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In October, the EU-spec GB SPP averaged 152.61p per kg, over 3p down on the previous month. This was the lowest monthly average since the SPP began in April and the last time the DAPP series was lower was in August 2012. Higher supplies contributed to the sluggish finished pig prices, while the record gap between UK and EU prices will also have had a part to play. These have been met by subdued consumer demand, despite lower retail prices. In November, pig prices fell below 150p per kg and for the week ended 15 November, the weekly average stood at 146.89p per kg.
The average EU-spec GB APP during the same month, stood at 156.14p per kg, also a 3p decline on the month before. The difference between the APP and SPP was around 3.5p in October, the largest gap recorded so far. By the week ended 8 November, the APP had fallen further, to 151.92p per kg.
The average monthly carcase weight in the SPP sample in October rose by 700g from a month earlier, to 82.37kg. The latest average represented a record weight, helped by good weather conditions for pig growth. In fact, the high weights have continued into November and the latest weekly average, for week ended 15 November, stood at 82.64kg. Alongside carcase weights, the average probe measurement in October also increased to 11.4mm. This meant that average back fat thickness had risen by 0.4mm since April.
The 30kg weaner price in October averaged £48.99 per head, mirroring the downward trend in finished pig prices. This marked a month-on-month decline of £3 but the annual difference was bigger, with prices weaker by £5, compared with October 2013. Producer confidence is likely have been subdued by the declining value of finished pigs, while improved productivity has meant a shortage of finisher accommodation. Similarly, the 7kg weaner price in October fell to £37.16, down by £1 on a month earlier. Weakness in the 7kg weaner market was evident, with prices £5 below last October’s level.
EU pig prices dropped for the fourth consecutive month in October, to average €143.49 per 100kg. This was €18 less than the month before, resulting from a growing pig meat surplus on the continent following the Russian import ban. This meant the October average pig price was €37 per 100kg below 2013’s level. As EU values continue to fall, the gap between the UK and EU pig price has widened and the latest month showed a record differential of €47. Prices stabilised from mid-October onwards. Small declines in early November took the price to €141.11 per 100kg for week ended 16 November, its lowest level since February 2011.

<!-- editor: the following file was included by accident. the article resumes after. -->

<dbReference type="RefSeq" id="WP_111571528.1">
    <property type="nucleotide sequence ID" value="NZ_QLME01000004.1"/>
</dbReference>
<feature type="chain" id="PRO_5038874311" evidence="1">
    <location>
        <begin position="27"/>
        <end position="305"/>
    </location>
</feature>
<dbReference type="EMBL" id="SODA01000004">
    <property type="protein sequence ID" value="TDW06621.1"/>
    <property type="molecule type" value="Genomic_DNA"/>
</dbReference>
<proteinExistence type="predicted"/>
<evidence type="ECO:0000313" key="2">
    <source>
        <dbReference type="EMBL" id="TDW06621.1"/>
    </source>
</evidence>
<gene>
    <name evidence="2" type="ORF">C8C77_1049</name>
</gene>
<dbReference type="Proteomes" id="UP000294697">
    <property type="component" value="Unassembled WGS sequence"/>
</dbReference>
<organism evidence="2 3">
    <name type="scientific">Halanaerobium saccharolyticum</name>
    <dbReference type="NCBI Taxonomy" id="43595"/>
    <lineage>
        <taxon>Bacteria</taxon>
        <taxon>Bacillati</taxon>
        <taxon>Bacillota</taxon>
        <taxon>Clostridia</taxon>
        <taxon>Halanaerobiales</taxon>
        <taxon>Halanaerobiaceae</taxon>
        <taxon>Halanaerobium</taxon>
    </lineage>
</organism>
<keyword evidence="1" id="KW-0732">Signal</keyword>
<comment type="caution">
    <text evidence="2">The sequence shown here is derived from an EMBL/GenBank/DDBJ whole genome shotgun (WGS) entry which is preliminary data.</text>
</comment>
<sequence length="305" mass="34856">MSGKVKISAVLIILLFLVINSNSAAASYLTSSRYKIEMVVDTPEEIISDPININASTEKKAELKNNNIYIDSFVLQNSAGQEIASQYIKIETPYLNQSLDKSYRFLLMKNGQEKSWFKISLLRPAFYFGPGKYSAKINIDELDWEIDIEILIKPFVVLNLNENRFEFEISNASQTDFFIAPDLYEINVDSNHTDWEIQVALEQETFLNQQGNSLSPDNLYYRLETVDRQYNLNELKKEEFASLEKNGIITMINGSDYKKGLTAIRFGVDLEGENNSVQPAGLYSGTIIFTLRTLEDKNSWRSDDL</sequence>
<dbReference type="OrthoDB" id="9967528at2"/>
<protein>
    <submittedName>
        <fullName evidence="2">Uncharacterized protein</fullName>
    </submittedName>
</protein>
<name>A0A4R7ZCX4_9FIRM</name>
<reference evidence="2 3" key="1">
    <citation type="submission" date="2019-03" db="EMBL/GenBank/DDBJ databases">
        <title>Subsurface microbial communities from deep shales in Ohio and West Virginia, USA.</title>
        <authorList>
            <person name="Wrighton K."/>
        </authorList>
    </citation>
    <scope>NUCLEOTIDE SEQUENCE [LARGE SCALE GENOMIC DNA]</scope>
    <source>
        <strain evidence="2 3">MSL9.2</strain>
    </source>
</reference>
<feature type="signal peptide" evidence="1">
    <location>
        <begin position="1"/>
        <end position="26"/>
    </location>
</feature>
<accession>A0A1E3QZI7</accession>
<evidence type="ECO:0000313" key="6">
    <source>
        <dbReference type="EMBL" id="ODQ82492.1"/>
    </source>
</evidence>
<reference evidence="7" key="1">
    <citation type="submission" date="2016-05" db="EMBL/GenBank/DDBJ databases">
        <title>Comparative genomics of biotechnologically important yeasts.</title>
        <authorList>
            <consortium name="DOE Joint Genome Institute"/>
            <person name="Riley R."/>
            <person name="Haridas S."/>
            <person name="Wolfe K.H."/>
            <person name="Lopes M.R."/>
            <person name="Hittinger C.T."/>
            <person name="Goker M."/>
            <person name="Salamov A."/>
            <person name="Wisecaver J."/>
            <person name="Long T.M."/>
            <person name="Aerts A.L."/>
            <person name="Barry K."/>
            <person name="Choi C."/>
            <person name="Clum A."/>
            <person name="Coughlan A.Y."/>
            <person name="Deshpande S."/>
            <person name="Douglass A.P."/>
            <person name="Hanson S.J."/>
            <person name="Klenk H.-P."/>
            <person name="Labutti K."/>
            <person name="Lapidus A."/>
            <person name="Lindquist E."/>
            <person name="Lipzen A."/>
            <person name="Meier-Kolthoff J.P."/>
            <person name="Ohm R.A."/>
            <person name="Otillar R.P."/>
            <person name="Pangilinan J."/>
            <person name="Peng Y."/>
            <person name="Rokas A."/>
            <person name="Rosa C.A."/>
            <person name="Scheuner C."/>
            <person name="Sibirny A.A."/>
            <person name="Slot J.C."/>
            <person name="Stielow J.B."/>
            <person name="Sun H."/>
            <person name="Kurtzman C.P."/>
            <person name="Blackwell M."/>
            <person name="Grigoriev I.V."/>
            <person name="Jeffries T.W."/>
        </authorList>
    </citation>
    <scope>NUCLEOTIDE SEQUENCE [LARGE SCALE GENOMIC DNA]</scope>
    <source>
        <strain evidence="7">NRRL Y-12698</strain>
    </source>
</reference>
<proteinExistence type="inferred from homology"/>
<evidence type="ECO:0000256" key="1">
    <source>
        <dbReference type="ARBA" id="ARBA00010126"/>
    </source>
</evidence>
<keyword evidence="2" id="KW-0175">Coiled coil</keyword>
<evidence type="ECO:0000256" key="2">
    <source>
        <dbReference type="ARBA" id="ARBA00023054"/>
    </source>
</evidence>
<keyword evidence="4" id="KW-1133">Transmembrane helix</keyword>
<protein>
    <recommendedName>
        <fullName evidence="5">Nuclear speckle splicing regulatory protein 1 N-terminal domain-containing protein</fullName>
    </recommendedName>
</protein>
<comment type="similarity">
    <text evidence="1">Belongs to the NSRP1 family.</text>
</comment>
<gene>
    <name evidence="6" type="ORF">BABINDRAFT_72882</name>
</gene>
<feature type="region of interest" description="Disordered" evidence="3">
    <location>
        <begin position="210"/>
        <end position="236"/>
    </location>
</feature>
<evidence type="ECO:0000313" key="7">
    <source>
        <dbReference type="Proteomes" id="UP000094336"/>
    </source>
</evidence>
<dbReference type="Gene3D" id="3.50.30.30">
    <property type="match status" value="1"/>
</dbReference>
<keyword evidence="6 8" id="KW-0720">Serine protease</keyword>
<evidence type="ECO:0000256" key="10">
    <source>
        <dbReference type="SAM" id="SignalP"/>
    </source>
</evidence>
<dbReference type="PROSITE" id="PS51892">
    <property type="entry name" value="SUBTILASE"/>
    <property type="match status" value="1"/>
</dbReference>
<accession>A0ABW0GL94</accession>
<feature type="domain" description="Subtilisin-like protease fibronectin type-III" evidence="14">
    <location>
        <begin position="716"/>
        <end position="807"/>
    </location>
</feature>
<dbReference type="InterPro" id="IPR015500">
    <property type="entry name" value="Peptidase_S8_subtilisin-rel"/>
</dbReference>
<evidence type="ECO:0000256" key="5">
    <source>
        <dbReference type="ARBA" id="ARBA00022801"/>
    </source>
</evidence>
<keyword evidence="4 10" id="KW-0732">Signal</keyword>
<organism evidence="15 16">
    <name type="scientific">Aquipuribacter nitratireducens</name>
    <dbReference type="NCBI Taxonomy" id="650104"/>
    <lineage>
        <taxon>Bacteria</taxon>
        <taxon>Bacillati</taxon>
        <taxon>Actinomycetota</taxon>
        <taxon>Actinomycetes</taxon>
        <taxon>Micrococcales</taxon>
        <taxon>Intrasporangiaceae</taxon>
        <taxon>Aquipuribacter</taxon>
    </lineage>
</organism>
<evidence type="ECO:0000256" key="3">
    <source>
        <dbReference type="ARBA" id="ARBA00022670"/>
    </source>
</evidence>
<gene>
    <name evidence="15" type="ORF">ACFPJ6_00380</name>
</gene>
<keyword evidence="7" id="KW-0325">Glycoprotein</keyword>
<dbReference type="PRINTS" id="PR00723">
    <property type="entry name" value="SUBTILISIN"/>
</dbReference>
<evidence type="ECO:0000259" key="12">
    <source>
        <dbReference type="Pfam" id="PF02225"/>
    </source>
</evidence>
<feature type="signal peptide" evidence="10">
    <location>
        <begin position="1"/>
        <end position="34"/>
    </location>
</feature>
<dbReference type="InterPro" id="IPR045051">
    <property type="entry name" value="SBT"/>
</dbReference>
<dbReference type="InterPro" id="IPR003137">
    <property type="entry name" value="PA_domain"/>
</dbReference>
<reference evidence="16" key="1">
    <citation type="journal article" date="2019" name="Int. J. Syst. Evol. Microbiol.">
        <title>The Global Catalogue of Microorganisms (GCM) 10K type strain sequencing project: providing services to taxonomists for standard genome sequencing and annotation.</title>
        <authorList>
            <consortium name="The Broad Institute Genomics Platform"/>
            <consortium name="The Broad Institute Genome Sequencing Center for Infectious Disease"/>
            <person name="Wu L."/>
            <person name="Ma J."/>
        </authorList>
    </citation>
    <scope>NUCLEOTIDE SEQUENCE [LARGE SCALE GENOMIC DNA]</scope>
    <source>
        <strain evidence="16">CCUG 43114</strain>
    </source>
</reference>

The drop in the average EU pig price resulted from declines in all major markets. The largest fall in the year to October was in Spain, where prices were down by €51 per 100kg compared with the same month in 2013. Prices in Belgium and the Netherlands fell year on year by €43 and €39 respectively. French and Polish quotations declined by €36, while Danish and German prices were down €33. However, as has been the case recently, Irish pig prices declined at a slower rate, although in the latest month they were still €19 below October last year.
UK clean pig slaughterings in October reached just over 1 million head. This was almost 2% above the same month last year, confirming the recent reports about higher supplies on the market. Pig slaughterings generally increase during October but the latest figure was the highest since 2001. The overall increase was largely a result of a 2% increase in English throughputs. Pig slaughterings in Northern Ireland also increased by 2% compared with October 2013, while the Scottish kill was up by 5%, continuing the recent recovery following several years of declining throughputs.
In contrast, at 23,700 head, the number of adult boars and sows culled fell by 2% compared with October 2013. This indicates that producers have continued to retain their breeding herd, with lower feed and cull sow prices the main drivers. At 82.1kg the average clean pig carcase weight for October reached another new record, being slightly higher than the September average. Pigs were almost 2kg heavier compared with the same month in 2013. As a result, with higher slaughterings and heavier carcase weights, pig meat production in October totalled 87,900 tonnes. This meant there was 4% more domestic pig meat on the market compared with a year earlier.
During September, pork imports into the UK increased by 3% on the year to 30,200 tonnes. This was the largest monthly increase since April, resulting from somewhat higher supplies on the continent. With these supplies, combined with a strengthening pound, adding further pressure on prices, this made EU pork more attractive on the domestic market. However, despite the gap between EU and UK pig prices reaching unprecedented levels, the increase in imports remains modest. Imports of German pork declined by 29% compared with the same month last year but this was offset by increases from most other suppliers. The value of pork imports in September totalled £58.8 million, down 12% on a year earlier, as a result of subdued import prices. Bacon imports for September also rose, with more coming in from Denmark and Germany, in particular. However, processed and sausage imports were down by 3% and 4% respectively compared with September 2013.
At 17,900 tonnes, UK pork exports also increased by 3% in September, compared with a year earlier. Two thirds of the pork was exported to the EU but this is lower than the previous year, when nearly three-quarters was shipped to the continent. In fact, exports to the EU declined by 7% year on year as prices were 7% higher in euro terms. Increased demand from Asian markets led UK exports, particularly from China, as exports to this market rose by a quarter in the latest month. Supplies to Hong Kong increased by more than a third on the year. The value of UK pork exports was marginally higher than last September, at £21.2 million, despite a slightly lower average price.
Stronger growth was recorded for sausage, processed pig meat and offal exports. The first two both more than doubled, while offal shipments were up by 13% on September 2013. The EU accounted for a smaller share of UK offal exports; volumes sent to the continent fell by 23%. However, trade with China and Hong Kong grew by 31% and 50% respectively, to account for two-thirds of total volumes.